However, he concluded the conversation saying 'there are several impediments to democratization in India, beginning with poverty and class inequality. Neoliberal reforms have accelerated growth but also deepened class, regional, and rural-urban divides. Social inequities compound class inequality. About 26 percent of Indians and 31 percent of Muslims live below the poverty line. Political power is highly centralized and the state has often been repressive towards political dissidents and religious/ethnic minorities.'

Fair group stands for developing technical skills of Bhutanese youth



News Desk, Barta24.com, Dhaka
Photo: Collected

Photo: Collected

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Fair Group has stood beside the youth of Bhutan for developing the technical skills.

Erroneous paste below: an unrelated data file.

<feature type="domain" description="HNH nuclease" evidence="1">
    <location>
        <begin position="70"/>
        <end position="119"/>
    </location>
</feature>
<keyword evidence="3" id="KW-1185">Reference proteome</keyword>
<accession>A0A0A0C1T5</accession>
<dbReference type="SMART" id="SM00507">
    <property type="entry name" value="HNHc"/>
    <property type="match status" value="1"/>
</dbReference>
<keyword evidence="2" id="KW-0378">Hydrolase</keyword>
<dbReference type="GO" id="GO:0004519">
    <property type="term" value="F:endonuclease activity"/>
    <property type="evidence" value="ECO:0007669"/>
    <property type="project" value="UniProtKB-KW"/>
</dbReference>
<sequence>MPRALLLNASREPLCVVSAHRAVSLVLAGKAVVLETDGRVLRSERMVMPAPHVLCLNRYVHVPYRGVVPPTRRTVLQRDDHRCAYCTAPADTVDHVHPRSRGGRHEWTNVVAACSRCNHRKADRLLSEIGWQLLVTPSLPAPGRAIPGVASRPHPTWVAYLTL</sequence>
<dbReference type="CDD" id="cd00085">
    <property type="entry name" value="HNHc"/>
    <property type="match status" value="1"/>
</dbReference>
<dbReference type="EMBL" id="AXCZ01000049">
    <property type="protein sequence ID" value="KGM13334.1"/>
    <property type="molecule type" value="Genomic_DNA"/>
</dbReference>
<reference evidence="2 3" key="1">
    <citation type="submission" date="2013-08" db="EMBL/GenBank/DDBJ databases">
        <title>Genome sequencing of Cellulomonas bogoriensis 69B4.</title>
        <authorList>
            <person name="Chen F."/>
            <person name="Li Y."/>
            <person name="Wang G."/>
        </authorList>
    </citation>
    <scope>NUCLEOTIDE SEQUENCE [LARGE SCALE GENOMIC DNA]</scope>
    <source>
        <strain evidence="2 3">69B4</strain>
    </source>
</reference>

In response to a request from the Bhutan Embassy in Dhaka on behalf of the Bhutan government, Fair Group organised a monthlong special internship program for them in smartphone, consumer electronics products and automobile maintenance and servicing.

Sunday (June 26) at an informal ceremony held at the Banani Autograph Office of the Fair Group, the internship certificates were handed over to eight young people from Bhutan by Ambassador Rinchen Kuentsyl and the Chairman of Fair Group , Ruhul Alam AL Mahbub. Do Young-A, Country Director of Korea Overseas Co-operation Agency in Bangladesh, KOICA, Diplomatic Correspondents Association, Rezaul Karim Lotus, President of Bangladesh DCAB, AKM Mainuddin, General Secretary, and General Hamid R. Chowdhury RCDS, PSC (Ret.) Hasnain Khurshid, Head of Communication and Corporate Philanthropy, Khandaker Hafiz Al Asad, Director, Fair Services Limited and Bijay Mukherjee, Head of Services, Fair Technology were present on the occasion.